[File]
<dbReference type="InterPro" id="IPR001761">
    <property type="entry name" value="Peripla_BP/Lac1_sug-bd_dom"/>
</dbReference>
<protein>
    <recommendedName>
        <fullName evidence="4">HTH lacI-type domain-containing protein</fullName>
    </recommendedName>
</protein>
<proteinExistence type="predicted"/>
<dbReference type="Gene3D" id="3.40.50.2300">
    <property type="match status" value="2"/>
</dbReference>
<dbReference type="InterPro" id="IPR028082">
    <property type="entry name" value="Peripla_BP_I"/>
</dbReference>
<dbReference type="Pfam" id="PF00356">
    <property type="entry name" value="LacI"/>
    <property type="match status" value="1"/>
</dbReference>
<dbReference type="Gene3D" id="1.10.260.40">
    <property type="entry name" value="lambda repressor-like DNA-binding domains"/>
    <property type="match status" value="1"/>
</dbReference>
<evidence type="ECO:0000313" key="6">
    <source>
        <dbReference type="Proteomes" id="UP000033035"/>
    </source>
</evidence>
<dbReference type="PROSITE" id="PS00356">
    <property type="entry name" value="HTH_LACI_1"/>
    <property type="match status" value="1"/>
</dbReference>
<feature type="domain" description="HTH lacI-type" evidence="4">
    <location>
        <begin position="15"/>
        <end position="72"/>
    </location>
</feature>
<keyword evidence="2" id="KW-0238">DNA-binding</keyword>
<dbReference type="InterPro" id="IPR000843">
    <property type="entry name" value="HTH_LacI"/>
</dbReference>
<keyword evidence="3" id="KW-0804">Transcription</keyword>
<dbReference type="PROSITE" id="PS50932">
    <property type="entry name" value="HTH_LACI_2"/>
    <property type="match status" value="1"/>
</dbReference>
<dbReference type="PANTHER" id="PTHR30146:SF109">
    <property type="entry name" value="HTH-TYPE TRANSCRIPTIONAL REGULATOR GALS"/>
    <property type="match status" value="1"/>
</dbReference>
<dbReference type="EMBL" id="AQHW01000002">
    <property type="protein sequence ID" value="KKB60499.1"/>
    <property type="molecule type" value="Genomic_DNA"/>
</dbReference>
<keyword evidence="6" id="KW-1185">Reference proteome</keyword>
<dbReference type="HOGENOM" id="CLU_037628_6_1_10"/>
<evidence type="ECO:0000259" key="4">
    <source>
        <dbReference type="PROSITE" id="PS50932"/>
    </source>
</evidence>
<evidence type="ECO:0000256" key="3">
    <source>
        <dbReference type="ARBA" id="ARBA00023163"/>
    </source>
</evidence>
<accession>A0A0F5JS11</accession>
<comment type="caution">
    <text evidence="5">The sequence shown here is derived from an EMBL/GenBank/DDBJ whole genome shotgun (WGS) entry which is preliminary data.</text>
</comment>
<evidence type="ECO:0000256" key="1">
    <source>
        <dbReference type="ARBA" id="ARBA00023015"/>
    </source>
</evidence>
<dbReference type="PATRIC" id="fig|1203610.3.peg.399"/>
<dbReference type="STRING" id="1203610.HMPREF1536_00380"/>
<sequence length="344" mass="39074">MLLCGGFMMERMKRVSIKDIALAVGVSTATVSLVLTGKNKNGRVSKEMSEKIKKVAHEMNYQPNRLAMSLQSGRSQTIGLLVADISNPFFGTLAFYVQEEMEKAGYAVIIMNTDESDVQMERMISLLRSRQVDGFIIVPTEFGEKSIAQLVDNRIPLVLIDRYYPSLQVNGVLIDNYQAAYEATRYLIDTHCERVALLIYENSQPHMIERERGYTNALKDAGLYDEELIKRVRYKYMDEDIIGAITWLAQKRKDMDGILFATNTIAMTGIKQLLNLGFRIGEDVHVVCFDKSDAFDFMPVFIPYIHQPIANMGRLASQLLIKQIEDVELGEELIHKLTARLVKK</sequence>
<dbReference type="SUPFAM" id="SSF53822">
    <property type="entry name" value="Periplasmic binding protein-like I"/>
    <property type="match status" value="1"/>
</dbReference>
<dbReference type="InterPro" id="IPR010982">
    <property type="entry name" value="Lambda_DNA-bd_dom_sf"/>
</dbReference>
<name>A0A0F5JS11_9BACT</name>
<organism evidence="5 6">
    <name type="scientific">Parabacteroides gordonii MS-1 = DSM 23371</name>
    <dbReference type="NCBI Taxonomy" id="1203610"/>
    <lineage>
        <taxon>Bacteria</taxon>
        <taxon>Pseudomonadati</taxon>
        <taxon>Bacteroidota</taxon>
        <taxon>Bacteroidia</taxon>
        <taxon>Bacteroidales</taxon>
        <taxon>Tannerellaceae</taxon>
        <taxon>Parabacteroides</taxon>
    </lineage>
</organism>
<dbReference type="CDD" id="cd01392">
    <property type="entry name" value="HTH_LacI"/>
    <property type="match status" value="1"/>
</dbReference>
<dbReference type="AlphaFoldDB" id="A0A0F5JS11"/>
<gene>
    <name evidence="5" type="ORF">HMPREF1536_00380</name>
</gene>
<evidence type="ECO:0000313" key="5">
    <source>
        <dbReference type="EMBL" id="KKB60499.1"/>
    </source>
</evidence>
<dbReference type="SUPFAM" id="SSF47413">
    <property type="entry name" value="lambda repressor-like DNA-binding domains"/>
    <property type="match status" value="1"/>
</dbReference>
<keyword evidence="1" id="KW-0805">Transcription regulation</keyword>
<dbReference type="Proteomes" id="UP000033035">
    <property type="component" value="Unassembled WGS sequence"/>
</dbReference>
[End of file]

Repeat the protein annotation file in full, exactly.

<dbReference type="InterPro" id="IPR001761">
    <property type="entry name" value="Peripla_BP/Lac1_sug-bd_dom"/>
</dbReference>
<protein>
    <recommendedName>
        <fullName evidence="4">HTH lacI-type domain-containing protein</fullName>
    </recommendedName>
</protein>
<proteinExistence type="predicted"/>
<dbReference type="Gene3D" id="3.40.50.2300">
    <property type="match status" value="2"/>
</dbReference>
<dbReference type="InterPro" id="IPR028082">
    <property type="entry name" value="Peripla_BP_I"/>
</dbReference>
<dbReference type="Pfam" id="PF00356">
    <property type="entry name" value="LacI"/>
    <property type="match status" value="1"/>
</dbReference>
<dbReference type="Gene3D" id="1.10.260.40">
    <property type="entry name" value="lambda repressor-like DNA-binding domains"/>
    <property type="match status" value="1"/>
</dbReference>
<evidence type="ECO:0000313" key="6">
    <source>
        <dbReference type="Proteomes" id="UP000033035"/>
    </source>
</evidence>
<dbReference type="PROSITE" id="PS00356">
    <property type="entry name" value="HTH_LACI_1"/>
    <property type="match status" value="1"/>
</dbReference>
<feature type="domain" description="HTH lacI-type" evidence="4">
    <location>
        <begin position="15"/>
        <end position="72"/>
    </location>
</feature>
<keyword evidence="2" id="KW-0238">DNA-binding</keyword>
<dbReference type="InterPro" id="IPR000843">
    <property type="entry name" value="HTH_LacI"/>
</dbReference>
<keyword evidence="3" id="KW-0804">Transcription</keyword>
<dbReference type="PROSITE" id="PS50932">
    <property type="entry name" value="HTH_LACI_2"/>
    <property type="match status" value="1"/>
</dbReference>
<dbReference type="PANTHER" id="PTHR30146:SF109">
    <property type="entry name" value="HTH-TYPE TRANSCRIPTIONAL REGULATOR GALS"/>
    <property type="match status" value="1"/>
</dbReference>
<dbReference type="EMBL" id="AQHW01000002">
    <property type="protein sequence ID" value="KKB60499.1"/>
    <property type="molecule type" value="Genomic_DNA"/>
</dbReference>
<keyword evidence="6" id="KW-1185">Reference proteome</keyword>
<dbReference type="HOGENOM" id="CLU_037628_6_1_10"/>
<evidence type="ECO:0000259" key="4">
    <source>
        <dbReference type="PROSITE" id="PS50932"/>
    </source>
</evidence>
<evidence type="ECO:0000256" key="3">
    <source>
        <dbReference type="ARBA" id="ARBA00023163"/>
    </source>
</evidence>
<accession>A0A0F5JS11</accession>
<comment type="caution">
    <text evidence="5">The sequence shown here is derived from an EMBL/GenBank/DDBJ whole genome shotgun (WGS) entry which is preliminary data.</text>
</comment>
<evidence type="ECO:0000256" key="1">
    <source>
        <dbReference type="ARBA" id="ARBA00023015"/>
    </source>
</evidence>
<dbReference type="PATRIC" id="fig|1203610.3.peg.399"/>
<dbReference type="STRING" id="1203610.HMPREF1536_00380"/>
<sequence length="344" mass="39074">MLLCGGFMMERMKRVSIKDIALAVGVSTATVSLVLTGKNKNGRVSKEMSEKIKKVAHEMNYQPNRLAMSLQSGRSQTIGLLVADISNPFFGTLAFYVQEEMEKAGYAVIIMNTDESDVQMERMISLLRSRQVDGFIIVPTEFGEKSIAQLVDNRIPLVLIDRYYPSLQVNGVLIDNYQAAYEATRYLIDTHCERVALLIYENSQPHMIERERGYTNALKDAGLYDEELIKRVRYKYMDEDIIGAITWLAQKRKDMDGILFATNTIAMTGIKQLLNLGFRIGEDVHVVCFDKSDAFDFMPVFIPYIHQPIANMGRLASQLLIKQIEDVELGEELIHKLTARLVKK</sequence>
<dbReference type="SUPFAM" id="SSF53822">
    <property type="entry name" value="Periplasmic binding protein-like I"/>
    <property type="match status" value="1"/>
</dbReference>
<dbReference type="InterPro" id="IPR010982">
    <property type="entry name" value="Lambda_DNA-bd_dom_sf"/>
</dbReference>
<name>A0A0F5JS11_9BACT</name>
<organism evidence="5 6">
    <name type="scientific">Parabacteroides gordonii MS-1 = DSM 23371</name>
    <dbReference type="NCBI Taxonomy" id="1203610"/>
    <lineage>
        <taxon>Bacteria</taxon>
        <taxon>Pseudomonadati</taxon>
        <taxon>Bacteroidota</taxon>
        <taxon>Bacteroidia</taxon>
        <taxon>Bacteroidales</taxon>
        <taxon>Tannerellaceae</taxon>
        <taxon>Parabacteroides</taxon>
    </lineage>
</organism>
<dbReference type="CDD" id="cd01392">
    <property type="entry name" value="HTH_LacI"/>
    <property type="match status" value="1"/>
</dbReference>
<dbReference type="AlphaFoldDB" id="A0A0F5JS11"/>
<gene>
    <name evidence="5" type="ORF">HMPREF1536_00380</name>
</gene>
<evidence type="ECO:0000313" key="5">
    <source>
        <dbReference type="EMBL" id="KKB60499.1"/>
    </source>
</evidence>
<dbReference type="SUPFAM" id="SSF47413">
    <property type="entry name" value="lambda repressor-like DNA-binding domains"/>
    <property type="match status" value="1"/>
</dbReference>
<keyword evidence="1" id="KW-0805">Transcription regulation</keyword>
<dbReference type="Proteomes" id="UP000033035">
    <property type="component" value="Unassembled WGS sequence"/>
</dbReference>